There are three different areas where this check can be done: During prepull assessment, chick pull time/dispatch and arrival at the farm. A prepull assessment is conducted at 24, 18, 12, and 6 hours before the actual pulling of the chicks from the hatchers. This is a good time to take the internal body temperature of several chicks as this period of the chick’s life is a critical time to avoid overheating.
A good method to avoid overheating is a hatcher step-down programme, which is designed to lower the air temperature in the hatcher as the process is progressing. The key to is to begin just before the chicks reach 104°F (40°C) internal body temperature. As the chick’s core body temperature increases, we decrease the air temperature in the hatcher. The chicks will dictate when and how much this temperature can be turned down. Use of the rectal thermometer will indicate when the core temperature is increasing. To lower this temperature the damper on the hatcher will begin opening more if it is not already programmed into the automatic hatcher profile.
Some hatchers have the ability to run such a programme for automatic damper opening. In this case the following is recommended: 24 hours before pull at least 50% opening, at 18 hours before pull at least 75% opening and 12 hours before pull complete opening. If the hatcher system has no programme for minimum damper opening, check the position of the damper at the various times so that the settings provide adequate fresh air to the chicks as they hatch from the egg shells.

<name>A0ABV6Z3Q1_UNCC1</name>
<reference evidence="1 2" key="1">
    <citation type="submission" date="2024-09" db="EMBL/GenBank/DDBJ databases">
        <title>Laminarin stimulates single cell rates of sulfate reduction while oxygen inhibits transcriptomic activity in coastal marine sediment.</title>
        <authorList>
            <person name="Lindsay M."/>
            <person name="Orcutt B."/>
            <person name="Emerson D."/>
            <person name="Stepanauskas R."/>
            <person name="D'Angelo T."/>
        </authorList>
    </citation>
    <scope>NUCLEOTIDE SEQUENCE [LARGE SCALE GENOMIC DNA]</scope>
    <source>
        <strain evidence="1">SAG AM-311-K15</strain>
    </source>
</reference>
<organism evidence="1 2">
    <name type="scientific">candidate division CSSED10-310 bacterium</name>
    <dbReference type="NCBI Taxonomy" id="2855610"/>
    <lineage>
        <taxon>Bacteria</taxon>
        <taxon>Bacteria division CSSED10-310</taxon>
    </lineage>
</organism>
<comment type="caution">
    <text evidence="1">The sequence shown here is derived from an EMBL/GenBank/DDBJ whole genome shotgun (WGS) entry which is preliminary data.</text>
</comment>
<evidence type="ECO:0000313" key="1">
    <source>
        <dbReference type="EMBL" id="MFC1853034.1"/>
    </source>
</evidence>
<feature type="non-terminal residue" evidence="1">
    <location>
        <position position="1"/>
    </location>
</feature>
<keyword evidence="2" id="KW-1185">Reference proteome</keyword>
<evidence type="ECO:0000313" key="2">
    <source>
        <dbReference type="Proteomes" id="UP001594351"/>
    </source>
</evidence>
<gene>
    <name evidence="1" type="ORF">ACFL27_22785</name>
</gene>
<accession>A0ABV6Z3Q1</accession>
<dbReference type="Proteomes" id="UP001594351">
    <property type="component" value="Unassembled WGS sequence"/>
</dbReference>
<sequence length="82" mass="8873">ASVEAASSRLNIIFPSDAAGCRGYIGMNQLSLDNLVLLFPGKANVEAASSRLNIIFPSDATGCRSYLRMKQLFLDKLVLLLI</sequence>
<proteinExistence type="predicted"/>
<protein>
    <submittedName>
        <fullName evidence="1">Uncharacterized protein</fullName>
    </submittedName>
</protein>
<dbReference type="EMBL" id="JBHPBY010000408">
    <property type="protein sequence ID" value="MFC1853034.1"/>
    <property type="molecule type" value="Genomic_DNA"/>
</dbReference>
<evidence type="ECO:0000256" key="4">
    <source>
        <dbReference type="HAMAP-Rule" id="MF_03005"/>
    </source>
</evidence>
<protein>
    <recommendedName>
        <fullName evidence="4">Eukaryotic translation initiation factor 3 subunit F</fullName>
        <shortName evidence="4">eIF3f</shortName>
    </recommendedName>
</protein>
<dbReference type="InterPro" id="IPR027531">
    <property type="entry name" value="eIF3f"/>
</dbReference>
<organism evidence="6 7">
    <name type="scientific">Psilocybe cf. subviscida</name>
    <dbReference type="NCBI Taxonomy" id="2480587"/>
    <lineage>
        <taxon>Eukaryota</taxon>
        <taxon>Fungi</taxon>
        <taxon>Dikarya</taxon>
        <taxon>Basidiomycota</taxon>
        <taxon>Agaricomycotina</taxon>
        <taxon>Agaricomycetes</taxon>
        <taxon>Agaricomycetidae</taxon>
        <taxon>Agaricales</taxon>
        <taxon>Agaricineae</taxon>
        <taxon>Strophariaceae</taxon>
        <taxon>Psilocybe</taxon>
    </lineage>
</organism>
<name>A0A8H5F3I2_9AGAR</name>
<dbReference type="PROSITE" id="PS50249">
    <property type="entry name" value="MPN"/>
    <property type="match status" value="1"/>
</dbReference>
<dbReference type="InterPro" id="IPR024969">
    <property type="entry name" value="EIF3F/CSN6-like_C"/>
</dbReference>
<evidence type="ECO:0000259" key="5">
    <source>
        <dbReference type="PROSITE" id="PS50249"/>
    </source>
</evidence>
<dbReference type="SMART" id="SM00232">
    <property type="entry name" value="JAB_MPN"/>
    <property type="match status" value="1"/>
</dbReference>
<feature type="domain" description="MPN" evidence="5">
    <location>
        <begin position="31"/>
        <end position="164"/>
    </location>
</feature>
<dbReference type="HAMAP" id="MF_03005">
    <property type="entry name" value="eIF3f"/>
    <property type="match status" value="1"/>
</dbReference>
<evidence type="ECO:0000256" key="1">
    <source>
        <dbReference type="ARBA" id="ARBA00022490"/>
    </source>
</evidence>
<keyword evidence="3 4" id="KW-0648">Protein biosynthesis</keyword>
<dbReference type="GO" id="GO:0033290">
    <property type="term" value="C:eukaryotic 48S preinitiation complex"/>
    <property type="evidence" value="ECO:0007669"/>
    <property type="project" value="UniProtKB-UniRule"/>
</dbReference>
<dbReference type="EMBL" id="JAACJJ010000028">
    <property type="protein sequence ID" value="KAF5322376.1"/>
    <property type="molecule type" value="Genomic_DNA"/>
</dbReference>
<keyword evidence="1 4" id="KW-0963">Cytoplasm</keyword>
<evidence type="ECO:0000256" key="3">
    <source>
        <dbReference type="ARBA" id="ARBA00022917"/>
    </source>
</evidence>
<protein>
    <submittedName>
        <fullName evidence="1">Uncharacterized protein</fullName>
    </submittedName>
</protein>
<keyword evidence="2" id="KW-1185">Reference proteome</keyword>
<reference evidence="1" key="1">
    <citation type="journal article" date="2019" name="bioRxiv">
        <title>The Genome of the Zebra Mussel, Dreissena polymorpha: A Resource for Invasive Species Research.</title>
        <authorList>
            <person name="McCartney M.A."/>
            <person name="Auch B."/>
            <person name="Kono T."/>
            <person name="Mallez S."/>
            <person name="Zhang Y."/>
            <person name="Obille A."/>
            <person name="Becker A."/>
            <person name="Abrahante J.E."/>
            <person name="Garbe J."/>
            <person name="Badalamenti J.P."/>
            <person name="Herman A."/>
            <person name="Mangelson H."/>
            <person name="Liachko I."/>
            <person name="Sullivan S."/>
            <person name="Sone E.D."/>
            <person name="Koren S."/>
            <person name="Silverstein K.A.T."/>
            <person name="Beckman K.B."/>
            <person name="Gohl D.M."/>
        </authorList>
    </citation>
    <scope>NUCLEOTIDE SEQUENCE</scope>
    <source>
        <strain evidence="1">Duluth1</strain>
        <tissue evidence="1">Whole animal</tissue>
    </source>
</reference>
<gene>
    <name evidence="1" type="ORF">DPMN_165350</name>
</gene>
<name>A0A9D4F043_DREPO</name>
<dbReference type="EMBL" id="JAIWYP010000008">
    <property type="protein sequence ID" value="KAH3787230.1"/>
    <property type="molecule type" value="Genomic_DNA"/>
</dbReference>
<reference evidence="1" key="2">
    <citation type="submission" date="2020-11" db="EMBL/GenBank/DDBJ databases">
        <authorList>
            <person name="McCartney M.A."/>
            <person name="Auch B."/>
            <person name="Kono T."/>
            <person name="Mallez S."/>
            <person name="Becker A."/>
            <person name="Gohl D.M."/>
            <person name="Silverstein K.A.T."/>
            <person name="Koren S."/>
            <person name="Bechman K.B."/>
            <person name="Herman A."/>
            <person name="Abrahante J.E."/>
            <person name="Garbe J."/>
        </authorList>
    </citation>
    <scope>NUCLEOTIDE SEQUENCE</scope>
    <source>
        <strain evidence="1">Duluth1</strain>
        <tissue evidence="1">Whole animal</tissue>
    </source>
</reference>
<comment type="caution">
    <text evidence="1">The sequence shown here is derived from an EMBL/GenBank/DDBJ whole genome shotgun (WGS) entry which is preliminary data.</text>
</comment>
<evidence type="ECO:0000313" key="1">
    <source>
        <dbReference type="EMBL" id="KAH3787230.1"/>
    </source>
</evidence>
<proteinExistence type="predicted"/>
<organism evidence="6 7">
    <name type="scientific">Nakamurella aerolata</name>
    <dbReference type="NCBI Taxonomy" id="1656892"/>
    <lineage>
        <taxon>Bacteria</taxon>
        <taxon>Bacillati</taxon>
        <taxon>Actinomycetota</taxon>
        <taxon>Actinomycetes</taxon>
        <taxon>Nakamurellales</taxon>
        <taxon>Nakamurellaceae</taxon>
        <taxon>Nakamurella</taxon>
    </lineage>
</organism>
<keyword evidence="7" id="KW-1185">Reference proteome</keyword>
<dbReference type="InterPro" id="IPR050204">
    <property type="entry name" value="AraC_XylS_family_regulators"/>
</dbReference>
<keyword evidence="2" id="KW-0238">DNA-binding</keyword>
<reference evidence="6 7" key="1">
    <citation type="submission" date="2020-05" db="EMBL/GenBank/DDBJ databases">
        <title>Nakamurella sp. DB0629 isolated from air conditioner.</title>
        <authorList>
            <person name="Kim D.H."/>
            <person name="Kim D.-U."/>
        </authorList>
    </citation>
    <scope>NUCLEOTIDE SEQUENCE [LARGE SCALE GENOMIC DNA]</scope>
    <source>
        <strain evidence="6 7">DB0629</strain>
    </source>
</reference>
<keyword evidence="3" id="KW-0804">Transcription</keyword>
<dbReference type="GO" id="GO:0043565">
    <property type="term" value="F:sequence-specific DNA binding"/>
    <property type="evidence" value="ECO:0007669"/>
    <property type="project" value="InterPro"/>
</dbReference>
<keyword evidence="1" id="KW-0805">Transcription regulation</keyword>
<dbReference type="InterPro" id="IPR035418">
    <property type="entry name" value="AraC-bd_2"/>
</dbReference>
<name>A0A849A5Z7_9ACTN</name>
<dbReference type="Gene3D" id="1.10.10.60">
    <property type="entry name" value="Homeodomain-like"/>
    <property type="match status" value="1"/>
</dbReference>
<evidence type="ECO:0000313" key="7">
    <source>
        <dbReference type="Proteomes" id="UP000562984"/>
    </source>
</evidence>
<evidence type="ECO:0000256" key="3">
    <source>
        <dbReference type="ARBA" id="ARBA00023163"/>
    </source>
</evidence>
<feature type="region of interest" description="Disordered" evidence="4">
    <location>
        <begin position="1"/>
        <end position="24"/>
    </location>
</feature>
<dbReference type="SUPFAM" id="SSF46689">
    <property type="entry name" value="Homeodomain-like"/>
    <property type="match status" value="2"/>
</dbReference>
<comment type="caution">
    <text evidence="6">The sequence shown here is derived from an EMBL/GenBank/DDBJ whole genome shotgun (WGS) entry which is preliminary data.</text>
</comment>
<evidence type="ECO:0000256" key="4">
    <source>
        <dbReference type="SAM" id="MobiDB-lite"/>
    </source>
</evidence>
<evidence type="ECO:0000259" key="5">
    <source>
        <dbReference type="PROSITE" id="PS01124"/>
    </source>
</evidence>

If the core body temperature is still elevated, two additional steps can be taken. When the temperature in the hatcher is lowered to its minimum allowable setting, lower the temperature in the hatcher hallway to help provide cooler intake air. This programme can also be stepped down to allow the chicks to remain at 104°F.
The last step is to increase the negative pressure setting in the exhaust plenum of the hatcher. This will force additional air into the machine providing additional cooling ability. Increasing this negative pressure too much can lead to a bypassing effect of the air to the chicks while in the hatchers. This is where instead of circulating through as designed, the air passes directly through the hatcher and is not distributed correctly in the cabinet.